I was invited to a product showcase and only had one hour to make the rounds of about two dozen companies. I had seen the list of exhibitors, so I decided on two to get focused on. I spent my time talking to them, and I had questions about their products and their benefits. The founders were enthusiastic, and they were very open to sharing information about their manufacturing processes and suppliers, which I was interested in learning more about. All this sharing happened in good faith, I believe mainly because there had been a previous verbal referral through a common friend. My main purpose with this exchange was to have a new reference point for entrepreneurs we work with in our programs, in this industry they operate in. It’s akin to adding another book in your shelf. If you are passionate about building entrepreneurship ecosystems, you can never have too many books in your reference library.
As I was rushing to leave, I was pointed to another entrepreneur, who had a complete line of tech products to show me. It was an IoT home automation play. As a late technology adopter in areas where the dust has not yet settled, I am not up to speed on where the industry is going, or on what the tech giants in Silicon Valley have up their sleeve. During the 15 or 20 minutes I had to meet with this smart and enthusiastic entrepreneur, I noticed a few things. For the first 10 minutes or so, I could not get a question in, to break the fast monologue in which he was demoing the very long list of features and capabilities his control app has. He showcased masterfully the dizzying arrays of devices, and options on devices, that his product can handle. He scrolled through what seemed like an endless list of TV models for which you can render a remote on your Android or IOS device. The amount of work that his team of engineers had put into making this such a complete product, to the tune of nearly $1M, was truly impressive.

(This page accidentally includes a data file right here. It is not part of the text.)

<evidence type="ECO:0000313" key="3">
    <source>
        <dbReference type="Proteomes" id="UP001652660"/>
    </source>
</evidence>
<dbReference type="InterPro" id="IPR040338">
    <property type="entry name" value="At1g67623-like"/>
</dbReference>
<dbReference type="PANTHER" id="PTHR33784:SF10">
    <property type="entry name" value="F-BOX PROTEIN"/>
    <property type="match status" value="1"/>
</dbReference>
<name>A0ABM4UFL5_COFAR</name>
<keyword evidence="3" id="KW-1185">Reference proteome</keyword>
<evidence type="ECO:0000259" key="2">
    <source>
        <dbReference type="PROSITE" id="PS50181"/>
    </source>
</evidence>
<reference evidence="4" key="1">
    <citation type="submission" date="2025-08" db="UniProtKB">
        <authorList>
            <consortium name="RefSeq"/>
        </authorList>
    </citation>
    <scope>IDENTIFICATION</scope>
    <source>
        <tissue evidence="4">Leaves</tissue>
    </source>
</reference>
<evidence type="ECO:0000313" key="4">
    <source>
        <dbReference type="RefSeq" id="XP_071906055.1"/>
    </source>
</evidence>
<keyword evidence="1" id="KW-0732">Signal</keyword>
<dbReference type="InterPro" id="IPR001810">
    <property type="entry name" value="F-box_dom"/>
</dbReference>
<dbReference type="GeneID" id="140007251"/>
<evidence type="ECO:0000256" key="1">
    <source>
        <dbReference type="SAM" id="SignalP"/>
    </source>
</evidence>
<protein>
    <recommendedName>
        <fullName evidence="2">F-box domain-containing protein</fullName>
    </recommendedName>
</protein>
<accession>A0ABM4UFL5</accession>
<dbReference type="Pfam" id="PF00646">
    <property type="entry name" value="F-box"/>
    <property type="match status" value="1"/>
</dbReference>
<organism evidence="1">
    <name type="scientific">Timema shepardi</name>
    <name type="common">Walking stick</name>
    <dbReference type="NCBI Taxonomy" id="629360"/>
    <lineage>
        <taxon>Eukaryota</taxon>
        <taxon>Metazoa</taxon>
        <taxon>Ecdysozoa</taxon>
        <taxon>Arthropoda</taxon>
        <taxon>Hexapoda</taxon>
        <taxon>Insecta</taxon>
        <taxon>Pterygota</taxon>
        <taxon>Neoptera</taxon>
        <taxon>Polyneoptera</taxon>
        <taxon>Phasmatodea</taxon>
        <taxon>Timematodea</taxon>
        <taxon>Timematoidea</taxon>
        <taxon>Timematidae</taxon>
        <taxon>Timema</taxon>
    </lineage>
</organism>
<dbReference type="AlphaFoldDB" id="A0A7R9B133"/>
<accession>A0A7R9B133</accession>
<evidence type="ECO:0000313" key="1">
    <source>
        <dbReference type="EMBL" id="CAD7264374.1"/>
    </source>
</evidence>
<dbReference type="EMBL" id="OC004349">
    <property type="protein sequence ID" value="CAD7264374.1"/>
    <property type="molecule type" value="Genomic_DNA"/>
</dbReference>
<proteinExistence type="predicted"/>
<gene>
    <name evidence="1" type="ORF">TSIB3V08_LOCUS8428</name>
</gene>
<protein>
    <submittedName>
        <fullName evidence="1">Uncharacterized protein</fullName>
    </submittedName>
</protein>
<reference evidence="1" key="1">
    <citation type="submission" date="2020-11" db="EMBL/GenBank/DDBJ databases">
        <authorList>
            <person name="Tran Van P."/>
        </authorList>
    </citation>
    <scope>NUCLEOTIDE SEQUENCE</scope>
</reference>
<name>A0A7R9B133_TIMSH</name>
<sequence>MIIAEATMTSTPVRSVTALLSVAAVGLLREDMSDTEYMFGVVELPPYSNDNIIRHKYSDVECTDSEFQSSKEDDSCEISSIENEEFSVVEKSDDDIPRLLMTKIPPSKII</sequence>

When I got my chance, I asked some basic questions, to which I received the answers I needed. Do you have any sales traction? “No, but we have a laid-out channel strategy”. I had to leave soon, and I would have preferred to learn more about that, than be overwhelmed by the product knowledge he soaked me with. What are you looking for? “We are looking to raise additional capital, so we can handle large product orders when we get them. We are about to start a crowdfunding campaign, and after we do that it will take a month for it to be finished and we will have a better picture of where we stand.” I would have preferred to learn more about how their system is better than what is already out there, especially because I am truly illiterate in the IoT home automation space. I wanted more knowledge, of the kind I’m sure he can offer. I wanted to be educated.
Feeling a bit powerless, I offered to make a few introductions to screeners for investors I know. Not to leave him out in the wild, I will first email him a few pointers on the kind of message he needs to convey when he meets someone for the first time, and is trying to sell his product, or his company’s capabilities. I wish he learns how to describe the mountain within the landscape, before he grabs the next explorers and takes them up an incline on a guided tour with no map and no end in sight.